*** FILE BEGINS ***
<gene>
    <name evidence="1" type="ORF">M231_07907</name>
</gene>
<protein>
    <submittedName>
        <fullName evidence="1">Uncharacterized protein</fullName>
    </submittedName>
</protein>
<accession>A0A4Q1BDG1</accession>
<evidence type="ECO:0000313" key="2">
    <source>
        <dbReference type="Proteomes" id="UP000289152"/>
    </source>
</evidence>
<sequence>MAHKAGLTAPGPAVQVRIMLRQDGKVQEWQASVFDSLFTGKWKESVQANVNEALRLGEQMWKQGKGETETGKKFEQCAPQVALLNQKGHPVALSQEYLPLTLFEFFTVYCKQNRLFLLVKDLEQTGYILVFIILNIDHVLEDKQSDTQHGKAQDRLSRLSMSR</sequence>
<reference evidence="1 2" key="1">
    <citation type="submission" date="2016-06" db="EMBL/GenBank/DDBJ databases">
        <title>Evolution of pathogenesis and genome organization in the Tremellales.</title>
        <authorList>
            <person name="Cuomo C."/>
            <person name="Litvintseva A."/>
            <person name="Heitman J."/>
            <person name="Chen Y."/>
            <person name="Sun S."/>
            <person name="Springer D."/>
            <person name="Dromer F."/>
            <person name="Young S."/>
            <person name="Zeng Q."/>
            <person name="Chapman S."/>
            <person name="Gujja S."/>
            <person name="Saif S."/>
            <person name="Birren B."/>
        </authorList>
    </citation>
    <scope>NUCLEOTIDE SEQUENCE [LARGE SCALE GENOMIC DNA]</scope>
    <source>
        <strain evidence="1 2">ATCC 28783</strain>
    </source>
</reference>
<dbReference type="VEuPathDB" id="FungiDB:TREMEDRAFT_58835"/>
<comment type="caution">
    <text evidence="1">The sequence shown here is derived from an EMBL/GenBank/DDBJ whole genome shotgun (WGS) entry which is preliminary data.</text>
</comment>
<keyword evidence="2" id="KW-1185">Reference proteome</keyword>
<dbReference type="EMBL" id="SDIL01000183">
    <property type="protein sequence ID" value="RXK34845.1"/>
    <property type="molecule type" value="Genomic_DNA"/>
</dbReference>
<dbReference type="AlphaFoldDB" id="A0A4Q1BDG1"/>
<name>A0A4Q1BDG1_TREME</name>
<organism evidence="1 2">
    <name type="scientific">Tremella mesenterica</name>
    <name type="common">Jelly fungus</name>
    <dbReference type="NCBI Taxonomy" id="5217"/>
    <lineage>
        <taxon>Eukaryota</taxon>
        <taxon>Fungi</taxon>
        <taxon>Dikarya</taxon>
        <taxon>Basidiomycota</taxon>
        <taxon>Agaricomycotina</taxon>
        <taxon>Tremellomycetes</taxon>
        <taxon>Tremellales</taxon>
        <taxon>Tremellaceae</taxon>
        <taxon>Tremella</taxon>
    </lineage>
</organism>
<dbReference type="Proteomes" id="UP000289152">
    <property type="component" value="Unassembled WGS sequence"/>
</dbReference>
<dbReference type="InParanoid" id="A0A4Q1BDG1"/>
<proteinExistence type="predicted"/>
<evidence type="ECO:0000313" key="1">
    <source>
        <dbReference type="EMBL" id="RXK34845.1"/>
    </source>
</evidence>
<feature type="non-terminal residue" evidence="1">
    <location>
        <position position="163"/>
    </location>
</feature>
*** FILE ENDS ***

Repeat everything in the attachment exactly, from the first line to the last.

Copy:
<gene>
    <name evidence="1" type="ORF">M231_07907</name>
</gene>
<protein>
    <submittedName>
        <fullName evidence="1">Uncharacterized protein</fullName>
    </submittedName>
</protein>
<accession>A0A4Q1BDG1</accession>
<evidence type="ECO:0000313" key="2">
    <source>
        <dbReference type="Proteomes" id="UP000289152"/>
    </source>
</evidence>
<sequence>MAHKAGLTAPGPAVQVRIMLRQDGKVQEWQASVFDSLFTGKWKESVQANVNEALRLGEQMWKQGKGETETGKKFEQCAPQVALLNQKGHPVALSQEYLPLTLFEFFTVYCKQNRLFLLVKDLEQTGYILVFIILNIDHVLEDKQSDTQHGKAQDRLSRLSMSR</sequence>
<reference evidence="1 2" key="1">
    <citation type="submission" date="2016-06" db="EMBL/GenBank/DDBJ databases">
        <title>Evolution of pathogenesis and genome organization in the Tremellales.</title>
        <authorList>
            <person name="Cuomo C."/>
            <person name="Litvintseva A."/>
            <person name="Heitman J."/>
            <person name="Chen Y."/>
            <person name="Sun S."/>
            <person name="Springer D."/>
            <person name="Dromer F."/>
            <person name="Young S."/>
            <person name="Zeng Q."/>
            <person name="Chapman S."/>
            <person name="Gujja S."/>
            <person name="Saif S."/>
            <person name="Birren B."/>
        </authorList>
    </citation>
    <scope>NUCLEOTIDE SEQUENCE [LARGE SCALE GENOMIC DNA]</scope>
    <source>
        <strain evidence="1 2">ATCC 28783</strain>
    </source>
</reference>
<dbReference type="VEuPathDB" id="FungiDB:TREMEDRAFT_58835"/>
<comment type="caution">
    <text evidence="1">The sequence shown here is derived from an EMBL/GenBank/DDBJ whole genome shotgun (WGS) entry which is preliminary data.</text>
</comment>
<keyword evidence="2" id="KW-1185">Reference proteome</keyword>
<dbReference type="EMBL" id="SDIL01000183">
    <property type="protein sequence ID" value="RXK34845.1"/>
    <property type="molecule type" value="Genomic_DNA"/>
</dbReference>
<dbReference type="AlphaFoldDB" id="A0A4Q1BDG1"/>
<name>A0A4Q1BDG1_TREME</name>
<organism evidence="1 2">
    <name type="scientific">Tremella mesenterica</name>
    <name type="common">Jelly fungus</name>
    <dbReference type="NCBI Taxonomy" id="5217"/>
    <lineage>
        <taxon>Eukaryota</taxon>
        <taxon>Fungi</taxon>
        <taxon>Dikarya</taxon>
        <taxon>Basidiomycota</taxon>
        <taxon>Agaricomycotina</taxon>
        <taxon>Tremellomycetes</taxon>
        <taxon>Tremellales</taxon>
        <taxon>Tremellaceae</taxon>
        <taxon>Tremella</taxon>
    </lineage>
</organism>
<dbReference type="Proteomes" id="UP000289152">
    <property type="component" value="Unassembled WGS sequence"/>
</dbReference>
<dbReference type="InParanoid" id="A0A4Q1BDG1"/>
<proteinExistence type="predicted"/>
<evidence type="ECO:0000313" key="1">
    <source>
        <dbReference type="EMBL" id="RXK34845.1"/>
    </source>
</evidence>
<feature type="non-terminal residue" evidence="1">
    <location>
        <position position="163"/>
    </location>
</feature>